Tuesday, 5 March 2013

The Bermuda Triangle: Fact or Fiction?

In popular culture the 'Bermuda Triangle' has been cited as a paranormal graveyard for a number of aircrafts and ships.

It lies in the western part of the North Atlantic Ocean and the region is said to cover up to 1.5 million square miles. Its victims include the famous Flight 19 and USS Cyclops, but was the Bermuda Triangle really the culprate for these unfortunate disasters?

There exist a number of outlandish supernatural and legitimate natural explanations for the phenomenon but what scientists and triangle writers want to know is; what is it? Is it a powerful magentic field? A spiralling, unforgiving whirlpool? A relentless storm? The fact is, no one really knows.

Ellen Austin, 1881

Whilst in the region known as the Bermuda Triangle, the Ellen Austin (an American schooner) met with another ship (with no one on board) and attempted to sail with it to New York. The Captain of the Ellen Austin sent a prize crew on board to help salvage the ship. Mysteriously, it disappeared.

USS Cyclops, 1918

After departing Barbados in March 1918, the USS Cyclops went missing without a trace resulting in the single largest loss of life in the history of the US Navy not related to combat.

Flight 19, 1945

On December 5th 1945, a training flight of five TBM Avenger torpedo bombers failed to return to base after disappearing over the Atlantic. PBM Mariner (one of the search and rescue aircraft sent to locate Flight 19) also disappeared with 13 men on board. Navy investigators have blamed the disaster on navigational error which led to the aircraft running out of fuel.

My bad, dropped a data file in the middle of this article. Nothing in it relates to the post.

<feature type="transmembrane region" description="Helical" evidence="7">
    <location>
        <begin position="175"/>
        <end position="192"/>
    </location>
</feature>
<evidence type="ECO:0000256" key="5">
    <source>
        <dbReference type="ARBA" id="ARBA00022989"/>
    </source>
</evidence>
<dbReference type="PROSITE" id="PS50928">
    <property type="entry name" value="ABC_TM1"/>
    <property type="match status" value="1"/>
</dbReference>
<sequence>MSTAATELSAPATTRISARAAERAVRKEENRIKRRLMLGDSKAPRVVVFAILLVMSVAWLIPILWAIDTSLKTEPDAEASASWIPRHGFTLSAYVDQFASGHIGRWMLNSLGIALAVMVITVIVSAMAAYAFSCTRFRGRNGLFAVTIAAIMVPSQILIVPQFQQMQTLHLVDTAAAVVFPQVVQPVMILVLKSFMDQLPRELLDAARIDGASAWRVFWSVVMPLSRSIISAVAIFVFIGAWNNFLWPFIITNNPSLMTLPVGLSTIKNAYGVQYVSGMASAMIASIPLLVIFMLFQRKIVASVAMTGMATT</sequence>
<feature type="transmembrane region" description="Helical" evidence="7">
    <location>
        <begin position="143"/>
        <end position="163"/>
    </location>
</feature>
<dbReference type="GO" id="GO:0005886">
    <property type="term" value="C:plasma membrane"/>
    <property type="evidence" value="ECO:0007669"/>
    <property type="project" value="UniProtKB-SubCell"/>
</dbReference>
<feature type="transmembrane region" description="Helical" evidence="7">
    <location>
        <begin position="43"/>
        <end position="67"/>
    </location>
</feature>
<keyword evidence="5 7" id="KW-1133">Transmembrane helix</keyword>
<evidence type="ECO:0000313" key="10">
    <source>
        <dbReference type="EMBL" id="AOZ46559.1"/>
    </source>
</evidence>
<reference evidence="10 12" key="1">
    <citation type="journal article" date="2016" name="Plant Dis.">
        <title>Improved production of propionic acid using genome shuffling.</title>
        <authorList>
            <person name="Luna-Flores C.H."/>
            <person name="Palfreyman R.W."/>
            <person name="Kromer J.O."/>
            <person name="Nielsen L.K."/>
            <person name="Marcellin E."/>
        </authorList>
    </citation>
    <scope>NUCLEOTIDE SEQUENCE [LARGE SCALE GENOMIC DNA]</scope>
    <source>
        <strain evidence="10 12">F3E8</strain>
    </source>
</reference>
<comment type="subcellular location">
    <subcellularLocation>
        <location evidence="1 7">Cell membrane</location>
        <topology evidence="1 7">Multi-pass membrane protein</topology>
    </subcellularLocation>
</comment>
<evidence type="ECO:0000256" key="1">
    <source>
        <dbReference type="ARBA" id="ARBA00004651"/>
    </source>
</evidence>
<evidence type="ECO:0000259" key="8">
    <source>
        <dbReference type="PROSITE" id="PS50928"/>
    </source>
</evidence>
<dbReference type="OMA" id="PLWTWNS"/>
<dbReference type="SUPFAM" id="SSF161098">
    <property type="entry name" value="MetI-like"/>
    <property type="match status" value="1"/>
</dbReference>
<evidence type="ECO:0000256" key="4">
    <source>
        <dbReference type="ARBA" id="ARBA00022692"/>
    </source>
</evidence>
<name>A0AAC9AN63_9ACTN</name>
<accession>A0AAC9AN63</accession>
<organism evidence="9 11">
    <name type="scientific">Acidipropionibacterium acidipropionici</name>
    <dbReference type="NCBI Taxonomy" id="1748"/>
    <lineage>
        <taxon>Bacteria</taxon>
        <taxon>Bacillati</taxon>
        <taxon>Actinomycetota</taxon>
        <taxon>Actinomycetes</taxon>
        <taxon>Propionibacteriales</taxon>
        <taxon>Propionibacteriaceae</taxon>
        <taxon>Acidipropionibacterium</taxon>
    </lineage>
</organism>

Douglas DC-3, 1948

Whilst on route to Miami from San Juan, Puerto Rico, aircraft number NC16002 disappeared over the Bermuda Triangle. No trace of the aircraft or the 32 people on board was ever found.

The Supernatural
Atlantis -  whoever would have though that the lost city of Atlantis could have had anything to do with the Bermuda Triangle? According to one wacky theory, the Triangle is the result of leftover technology from the mythical city. Connected to this story is the submerged rock formation known as the Bimini Road off the island of Bimini in the Bahamas. This formation is often referred to as the Bermuda Triangle.

Magnetic Fields - according to legend, the Bermuda Triangle is one of only two places on the planet where a compass points true north as opposed to the magnetic north. Navigators now know that a compass must be calibrated depending on the location of the globe. The Triangle was once a place where the compass pointed true north but today, it no longer sits in any sort of magnetic area.

UFO's and Aliens - this 'well thought out' theory points to extraterrestrials as a cause of disaster in the area... If you dare enter the Triangle (or portal) at the wrong time, you will end up trapped between dimensions and gobbled up by ET and his mates.

The Natural
Weather - unlikely when there have been so many reported disasters in the same area.

Gulf Stream - originating in the Gulf of Mexico, the ocean current flows through the straits of Florida into the North Atlantic. It reaches speeds of up to 2.5 metres per second and possesses enough energy to transport a water landing plane or a boat having engine trouble away from its reported position.

Methane Hydrates - methane hydrates are a form of natural gas often located on continental shelves. Experiments have proven that bubbles created by the gas have the ability to sink a ship by decreasing the density of water. The Gulf Stream would then rapidly disperse any wreckage.

Rogue Waves - around the world, rogue waves have caused ships to sink and oil platforms to topple. Could this be a suitable explanation for the many disasters in the area?

The Bermuda Triangle is and will remain a source of debate and fascination for years to come and although the supernatural theories behind the phenomenon may be fairly ridiculous, who says they aren't true?

No comments:

Post a Comment